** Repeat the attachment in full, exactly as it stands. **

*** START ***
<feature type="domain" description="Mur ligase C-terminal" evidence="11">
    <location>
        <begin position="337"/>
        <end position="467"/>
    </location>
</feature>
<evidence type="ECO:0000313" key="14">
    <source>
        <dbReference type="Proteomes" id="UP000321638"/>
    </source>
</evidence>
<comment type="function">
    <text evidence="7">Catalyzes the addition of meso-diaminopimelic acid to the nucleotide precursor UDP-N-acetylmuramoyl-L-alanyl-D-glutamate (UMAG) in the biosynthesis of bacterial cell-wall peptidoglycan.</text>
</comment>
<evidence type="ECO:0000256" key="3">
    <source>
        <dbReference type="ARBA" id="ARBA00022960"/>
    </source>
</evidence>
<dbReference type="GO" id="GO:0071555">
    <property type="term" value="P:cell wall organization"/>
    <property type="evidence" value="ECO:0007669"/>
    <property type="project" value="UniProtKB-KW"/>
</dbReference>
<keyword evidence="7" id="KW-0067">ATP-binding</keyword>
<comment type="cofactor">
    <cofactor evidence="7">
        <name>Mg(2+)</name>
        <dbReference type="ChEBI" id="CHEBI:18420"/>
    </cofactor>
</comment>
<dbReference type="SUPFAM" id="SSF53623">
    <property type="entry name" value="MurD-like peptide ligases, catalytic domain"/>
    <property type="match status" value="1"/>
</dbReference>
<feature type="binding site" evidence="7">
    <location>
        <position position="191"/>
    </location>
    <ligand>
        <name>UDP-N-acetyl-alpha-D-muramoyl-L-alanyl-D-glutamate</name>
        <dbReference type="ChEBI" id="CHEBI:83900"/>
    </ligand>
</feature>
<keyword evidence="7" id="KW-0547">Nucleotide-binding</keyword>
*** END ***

<feature type="domain" description="Mur ligase C-terminal" evidence="11">
    <location>
        <begin position="337"/>
        <end position="467"/>
    </location>
</feature>
<evidence type="ECO:0000313" key="14">
    <source>
        <dbReference type="Proteomes" id="UP000321638"/>
    </source>
</evidence>
<comment type="function">
    <text evidence="7">Catalyzes the addition of meso-diaminopimelic acid to the nucleotide precursor UDP-N-acetylmuramoyl-L-alanyl-D-glutamate (UMAG) in the biosynthesis of bacterial cell-wall peptidoglycan.</text>
</comment>
<evidence type="ECO:0000256" key="3">
    <source>
        <dbReference type="ARBA" id="ARBA00022960"/>
    </source>
</evidence>
<dbReference type="GO" id="GO:0071555">
    <property type="term" value="P:cell wall organization"/>
    <property type="evidence" value="ECO:0007669"/>
    <property type="project" value="UniProtKB-KW"/>
</dbReference>
<keyword evidence="7" id="KW-0067">ATP-binding</keyword>
<comment type="cofactor">
    <cofactor evidence="7">
        <name>Mg(2+)</name>
        <dbReference type="ChEBI" id="CHEBI:18420"/>
    </cofactor>
</comment>
<dbReference type="SUPFAM" id="SSF53623">
    <property type="entry name" value="MurD-like peptide ligases, catalytic domain"/>
    <property type="match status" value="1"/>
</dbReference>
<feature type="binding site" evidence="7">
    <location>
        <position position="191"/>
    </location>
    <ligand>
        <name>UDP-N-acetyl-alpha-D-muramoyl-L-alanyl-D-glutamate</name>
        <dbReference type="ChEBI" id="CHEBI:83900"/>
    </ligand>
</feature>
<keyword evidence="7" id="KW-0547">Nucleotide-binding</keyword>